Three PhD projects addresses the effect of pore fluids on the geo-mechanical and wetting properties of chalk materials. The chalk matrix is sensitive to physical forces such as the overburden and pore fluid pressure and chemical interactions inside the cores. In the PhD work we try to relate macroscopic observable oil production, permeability change, and deformation to microscopic changes in the geochemistry by methods developed in Task 2. The PhD thesis are: (i) Thermal properties of reservoir rocks, role of pore fluids, minerals and diagenesis – a comparative study of two differently indurated chalks by PhD student Tijana Voake, (ii) Permeability and stress state by PhD student Emanuela I Kallesten where a close collaboration to Task 2 exist in regard of the application of the developed ‘tool box’ for analytical studies of mineralogical changes in samples of EOR experiments, (iii) How does wetting property dictate the mechanical strength of chalk at in-situ stress, temperature and pore pressure conditions, by PhD student Jaspreet Singh Sachdeva.
Task 2: Mineral fluid reactions at nano/submicron scale
Task leader: Udo Zimmermann, Professor, UiS (firstname.lastname@example.org)
Task 2 focuses on the mineralogical and geological background of tested rock material for a variety of core flooding experiments and to search for the most economic and fastest toolbox of methods to gain substantial results within this objective. Moreover, the testing and application of novel methods produces more insights into chalk and chalk reservoirs while it trains in the same time young researchers on top edge methods and applications.
In this research, we apply state-of-the-art methods, which in several cases had been innovative for the Centre and have been applied in other tasks. We also could show that the same toolbox is useful for the understanding of processes during polymer injection in sandstones.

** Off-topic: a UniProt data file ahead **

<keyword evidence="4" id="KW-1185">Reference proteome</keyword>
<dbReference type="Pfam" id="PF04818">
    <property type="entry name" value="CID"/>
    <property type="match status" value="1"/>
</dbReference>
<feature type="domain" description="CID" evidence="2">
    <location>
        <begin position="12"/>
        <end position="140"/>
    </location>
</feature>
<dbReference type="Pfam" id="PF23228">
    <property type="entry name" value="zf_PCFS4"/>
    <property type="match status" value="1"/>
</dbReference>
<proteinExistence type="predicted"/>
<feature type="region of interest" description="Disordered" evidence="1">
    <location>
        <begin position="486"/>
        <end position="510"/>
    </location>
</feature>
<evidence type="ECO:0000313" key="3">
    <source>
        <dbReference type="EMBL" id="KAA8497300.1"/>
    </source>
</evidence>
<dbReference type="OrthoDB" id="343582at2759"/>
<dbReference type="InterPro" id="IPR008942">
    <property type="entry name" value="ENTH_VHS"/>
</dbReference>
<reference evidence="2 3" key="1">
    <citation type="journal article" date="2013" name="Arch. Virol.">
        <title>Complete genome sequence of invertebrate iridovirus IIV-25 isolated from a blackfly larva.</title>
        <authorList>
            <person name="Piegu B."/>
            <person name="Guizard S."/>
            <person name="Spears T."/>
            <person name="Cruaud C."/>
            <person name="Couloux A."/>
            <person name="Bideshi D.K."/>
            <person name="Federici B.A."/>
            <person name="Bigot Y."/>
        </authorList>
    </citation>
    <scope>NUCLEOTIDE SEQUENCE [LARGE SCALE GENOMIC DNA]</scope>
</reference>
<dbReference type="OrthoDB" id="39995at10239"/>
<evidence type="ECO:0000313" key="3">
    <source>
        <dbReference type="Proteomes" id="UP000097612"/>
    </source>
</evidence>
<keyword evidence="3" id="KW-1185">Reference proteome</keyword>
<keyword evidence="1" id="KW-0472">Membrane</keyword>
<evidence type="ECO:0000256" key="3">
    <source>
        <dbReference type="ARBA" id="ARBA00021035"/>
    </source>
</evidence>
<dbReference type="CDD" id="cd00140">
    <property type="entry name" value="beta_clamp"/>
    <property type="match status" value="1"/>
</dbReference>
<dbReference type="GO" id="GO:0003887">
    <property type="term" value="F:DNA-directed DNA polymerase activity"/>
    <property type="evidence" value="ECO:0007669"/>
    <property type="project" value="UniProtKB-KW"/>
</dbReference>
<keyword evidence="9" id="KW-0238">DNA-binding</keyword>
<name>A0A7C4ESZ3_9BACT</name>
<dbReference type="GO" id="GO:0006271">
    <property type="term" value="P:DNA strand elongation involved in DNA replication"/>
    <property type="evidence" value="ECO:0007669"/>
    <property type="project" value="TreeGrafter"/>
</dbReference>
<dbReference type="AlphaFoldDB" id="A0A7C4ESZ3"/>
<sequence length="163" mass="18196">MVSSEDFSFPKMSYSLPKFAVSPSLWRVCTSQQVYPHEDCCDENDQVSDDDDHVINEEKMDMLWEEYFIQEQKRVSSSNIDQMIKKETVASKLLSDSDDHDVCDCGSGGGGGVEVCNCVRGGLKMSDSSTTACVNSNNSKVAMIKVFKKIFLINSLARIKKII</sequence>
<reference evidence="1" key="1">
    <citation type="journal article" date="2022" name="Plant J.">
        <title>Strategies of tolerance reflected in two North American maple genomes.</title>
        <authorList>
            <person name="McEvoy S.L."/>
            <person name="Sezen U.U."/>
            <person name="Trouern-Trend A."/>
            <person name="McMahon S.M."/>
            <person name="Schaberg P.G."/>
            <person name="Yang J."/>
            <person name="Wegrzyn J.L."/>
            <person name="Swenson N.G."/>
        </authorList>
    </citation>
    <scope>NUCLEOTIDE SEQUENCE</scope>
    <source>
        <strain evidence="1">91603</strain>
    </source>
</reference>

The task has a well-developed international network including centers of excellence on top level. These institutions are regularly visited by our PhD/MSc students for training and knowledge transfer. Therefore, we can assure that all analytical steps are well controlled and documented when carried out at our collaborating institutions.
The main expertise is related to micron- and nano-sized interactions between fluids and rocks in the framework of IOR research. We apply traditional and non-traditional methods to maintain a strong research position and to assist the other tasks with novel data. We demonstrated the use of automated electron microscopy as a very important and quick tool in regard of the understanding of reservoir rocks. The identification of processes within the scale of micro- and nano-porosity is a very new research focus on a global scale, with a strong potential for a variety of applications, besides IOR, like storage, for example. We also apply new stable isotope methods (e.g. Mo, Cr and Zn) to samples to understand the origin of the reservoirs better, as the depositional parameter seem to influence a wide range of mineralogical processes during flooding of reservoir rocks.
The results are substantial for modelling of pore scale simulations and the understanding of porosity and permeability evolution in Tasks 1 and 3 based on the insights into mineralogical alteration in reservoir rocks. The interdependency of rock mechanics and mineralogy is a central focus of this task as significant mineralogical alterations happen after flooding with ‘Smart Water’ or polymers.
It is obvious that the geological results are paramount for the understanding of subsidence and future modelling of sedimentary basin evolution at the NCS and substantial when evaluating environmental constraints of IOR methodologies and storage options at the same time.
Task 3: Pore scale
Task leader: Espen Jettestuen, research manager, NORCE (email@example.com)